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Queens City Councilman: ‘We Have A War On Pigeon Poop’

Says Birds' Droppings Have Been Falling Like 'Raindrops' On No. 7 Line

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NEW YORK (CBSNewYork) — There has been a problem lately with pigeons – and pigeon droppings – at several elevated subway stations in Queens.

As CBS 2’s John Slattery reported Tuesday, pigeons served the nation during wartime, carrying messages. But these days, all they carry is poop – and lots of it.

“In all seriousness, we have a war on pigeon poop,” said City Councilman Jimmy Van Bramer (D-26th.)

Van Bramer has launched a move to defend his section of Queens from the so-called “flying rats.”

“This is a battle that we need to win,” he said.

He pointed out that droppings litter the pavement below elevated subway stations where transit riders are targets.

“It’s piles of poop,” said Regina Shanley of Sunnyside, Queens.

The train line is the No. 7, and has three problem stops – 46th Street, 52nd Street and Woodside-61st Street.

“So, at least twice a day, Sunnysiders and Woodsiders are forced to dodge pigeon poop as if they’re dancing through rain drops,” Van Bramer said.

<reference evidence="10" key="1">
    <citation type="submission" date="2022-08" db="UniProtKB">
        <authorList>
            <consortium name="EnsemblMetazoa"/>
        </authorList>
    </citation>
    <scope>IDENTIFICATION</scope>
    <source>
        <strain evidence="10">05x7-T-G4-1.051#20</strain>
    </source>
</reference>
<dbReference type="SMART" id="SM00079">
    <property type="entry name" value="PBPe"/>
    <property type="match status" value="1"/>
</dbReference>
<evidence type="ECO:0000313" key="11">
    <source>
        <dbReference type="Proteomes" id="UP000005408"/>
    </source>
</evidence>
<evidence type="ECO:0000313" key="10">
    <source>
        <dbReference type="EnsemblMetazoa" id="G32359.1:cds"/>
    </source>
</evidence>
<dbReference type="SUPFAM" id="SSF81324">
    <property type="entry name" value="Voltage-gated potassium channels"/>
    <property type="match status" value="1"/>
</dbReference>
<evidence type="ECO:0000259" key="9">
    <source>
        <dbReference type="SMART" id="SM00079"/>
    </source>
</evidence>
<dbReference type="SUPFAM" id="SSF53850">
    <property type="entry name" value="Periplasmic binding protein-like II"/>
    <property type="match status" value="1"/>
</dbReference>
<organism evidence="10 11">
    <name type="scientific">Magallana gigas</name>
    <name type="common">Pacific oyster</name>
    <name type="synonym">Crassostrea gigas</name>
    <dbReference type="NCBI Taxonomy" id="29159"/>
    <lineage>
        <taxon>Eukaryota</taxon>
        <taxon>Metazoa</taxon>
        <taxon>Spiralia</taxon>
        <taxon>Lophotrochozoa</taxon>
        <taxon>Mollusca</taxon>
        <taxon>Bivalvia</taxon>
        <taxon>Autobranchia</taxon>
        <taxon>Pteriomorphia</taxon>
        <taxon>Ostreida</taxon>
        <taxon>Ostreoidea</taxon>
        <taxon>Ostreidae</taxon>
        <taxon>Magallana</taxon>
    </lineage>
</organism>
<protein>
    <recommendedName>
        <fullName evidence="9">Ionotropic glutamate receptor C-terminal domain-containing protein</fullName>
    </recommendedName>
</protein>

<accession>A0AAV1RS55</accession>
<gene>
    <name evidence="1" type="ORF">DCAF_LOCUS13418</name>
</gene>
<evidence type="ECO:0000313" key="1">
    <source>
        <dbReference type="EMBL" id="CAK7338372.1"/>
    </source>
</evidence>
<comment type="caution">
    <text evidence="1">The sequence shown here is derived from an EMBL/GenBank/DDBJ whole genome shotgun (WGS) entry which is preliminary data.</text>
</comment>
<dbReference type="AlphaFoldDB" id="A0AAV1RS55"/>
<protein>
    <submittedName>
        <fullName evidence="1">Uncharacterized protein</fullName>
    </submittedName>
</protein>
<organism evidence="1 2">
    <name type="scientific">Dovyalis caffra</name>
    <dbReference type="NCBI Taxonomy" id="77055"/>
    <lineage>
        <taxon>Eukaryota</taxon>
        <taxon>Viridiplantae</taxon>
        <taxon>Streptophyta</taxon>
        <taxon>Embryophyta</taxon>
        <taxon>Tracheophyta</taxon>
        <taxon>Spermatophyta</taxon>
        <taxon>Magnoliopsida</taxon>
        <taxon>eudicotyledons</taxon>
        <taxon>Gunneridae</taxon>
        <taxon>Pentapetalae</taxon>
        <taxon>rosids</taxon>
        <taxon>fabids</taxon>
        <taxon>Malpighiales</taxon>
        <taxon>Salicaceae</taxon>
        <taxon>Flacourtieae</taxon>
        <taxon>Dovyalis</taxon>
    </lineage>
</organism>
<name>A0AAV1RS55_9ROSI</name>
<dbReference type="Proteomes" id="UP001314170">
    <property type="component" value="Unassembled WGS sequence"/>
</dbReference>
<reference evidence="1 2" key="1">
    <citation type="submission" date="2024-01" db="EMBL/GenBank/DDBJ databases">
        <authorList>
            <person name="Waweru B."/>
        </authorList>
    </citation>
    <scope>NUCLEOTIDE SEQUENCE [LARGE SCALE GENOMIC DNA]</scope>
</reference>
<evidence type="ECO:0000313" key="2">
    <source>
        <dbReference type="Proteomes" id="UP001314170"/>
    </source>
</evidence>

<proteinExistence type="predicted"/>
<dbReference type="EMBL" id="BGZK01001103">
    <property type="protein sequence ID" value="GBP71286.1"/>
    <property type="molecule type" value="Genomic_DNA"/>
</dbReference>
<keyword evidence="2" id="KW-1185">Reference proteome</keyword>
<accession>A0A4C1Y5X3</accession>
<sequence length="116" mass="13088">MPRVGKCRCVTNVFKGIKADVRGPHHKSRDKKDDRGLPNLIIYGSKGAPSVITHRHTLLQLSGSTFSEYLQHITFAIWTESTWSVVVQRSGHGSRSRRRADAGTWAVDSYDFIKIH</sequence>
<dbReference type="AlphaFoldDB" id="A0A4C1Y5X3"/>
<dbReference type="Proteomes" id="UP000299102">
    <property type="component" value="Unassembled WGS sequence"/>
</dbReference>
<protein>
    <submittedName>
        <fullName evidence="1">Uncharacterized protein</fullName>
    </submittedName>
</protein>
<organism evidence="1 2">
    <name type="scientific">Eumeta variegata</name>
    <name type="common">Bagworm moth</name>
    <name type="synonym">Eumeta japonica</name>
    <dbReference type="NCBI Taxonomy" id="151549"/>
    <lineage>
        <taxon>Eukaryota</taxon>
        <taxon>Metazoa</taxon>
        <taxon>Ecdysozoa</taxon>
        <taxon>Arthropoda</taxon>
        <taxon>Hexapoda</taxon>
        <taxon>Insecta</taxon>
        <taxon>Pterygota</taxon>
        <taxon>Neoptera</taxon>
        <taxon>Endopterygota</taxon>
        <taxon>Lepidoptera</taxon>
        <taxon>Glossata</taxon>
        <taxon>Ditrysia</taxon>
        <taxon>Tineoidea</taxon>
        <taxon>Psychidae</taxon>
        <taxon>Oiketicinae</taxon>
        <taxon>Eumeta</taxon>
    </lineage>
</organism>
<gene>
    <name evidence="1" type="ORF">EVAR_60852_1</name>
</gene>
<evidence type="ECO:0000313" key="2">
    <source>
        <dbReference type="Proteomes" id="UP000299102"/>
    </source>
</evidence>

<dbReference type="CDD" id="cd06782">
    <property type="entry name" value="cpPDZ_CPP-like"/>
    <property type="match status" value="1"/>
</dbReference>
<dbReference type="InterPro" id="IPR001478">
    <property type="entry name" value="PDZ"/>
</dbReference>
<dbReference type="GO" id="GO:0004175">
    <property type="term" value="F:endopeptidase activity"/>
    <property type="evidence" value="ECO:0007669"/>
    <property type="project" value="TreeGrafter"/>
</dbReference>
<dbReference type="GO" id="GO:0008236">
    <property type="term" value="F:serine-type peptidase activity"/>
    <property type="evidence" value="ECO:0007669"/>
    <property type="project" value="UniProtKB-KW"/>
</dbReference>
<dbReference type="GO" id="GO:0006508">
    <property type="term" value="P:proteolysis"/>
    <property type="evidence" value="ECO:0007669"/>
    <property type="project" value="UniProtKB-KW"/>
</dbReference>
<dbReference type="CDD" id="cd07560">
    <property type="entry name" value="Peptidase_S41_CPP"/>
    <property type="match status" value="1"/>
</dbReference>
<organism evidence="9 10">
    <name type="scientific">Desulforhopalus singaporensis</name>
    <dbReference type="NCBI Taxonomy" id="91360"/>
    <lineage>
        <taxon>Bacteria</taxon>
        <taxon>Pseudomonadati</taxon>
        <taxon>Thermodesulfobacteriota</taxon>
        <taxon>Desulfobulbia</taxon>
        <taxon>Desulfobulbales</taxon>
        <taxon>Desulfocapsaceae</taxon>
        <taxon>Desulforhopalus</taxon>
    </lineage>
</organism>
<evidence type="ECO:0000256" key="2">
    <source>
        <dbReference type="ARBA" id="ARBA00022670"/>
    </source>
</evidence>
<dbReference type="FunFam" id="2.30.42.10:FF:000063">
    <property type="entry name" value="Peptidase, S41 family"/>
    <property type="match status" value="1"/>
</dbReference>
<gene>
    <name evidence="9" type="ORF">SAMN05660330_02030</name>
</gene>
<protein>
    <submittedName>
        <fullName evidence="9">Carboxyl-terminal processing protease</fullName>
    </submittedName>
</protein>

Even the councilman, himself, said he has been targeted.

“When I was campaigning for City Council at 52nd Street, just a few blocks away, I was hit twice,” he said.

Fortunately for Van Bramer, pigeons don’t vote — but people do. With that in mind, Van Bramer has launched a crackdown on those who illegally feed the pigeons in a nearby park.

He has also launched and a transit station offensive, putting metal caps over concrete shoulders to eliminate perches, placing nylon spikes installed over pipes, and installing low-voltage wires and ultra-sonic devices to scare the birds away.

All of that cost $250,000 from the councilman’s discretionary fund.

“I think it’s a lot of money to spend on pigeons,” Woodside resident Jess Dunne said.

But some believe it is worth it. Ridership on the No. 7 line averages 500,000 people each weekday.

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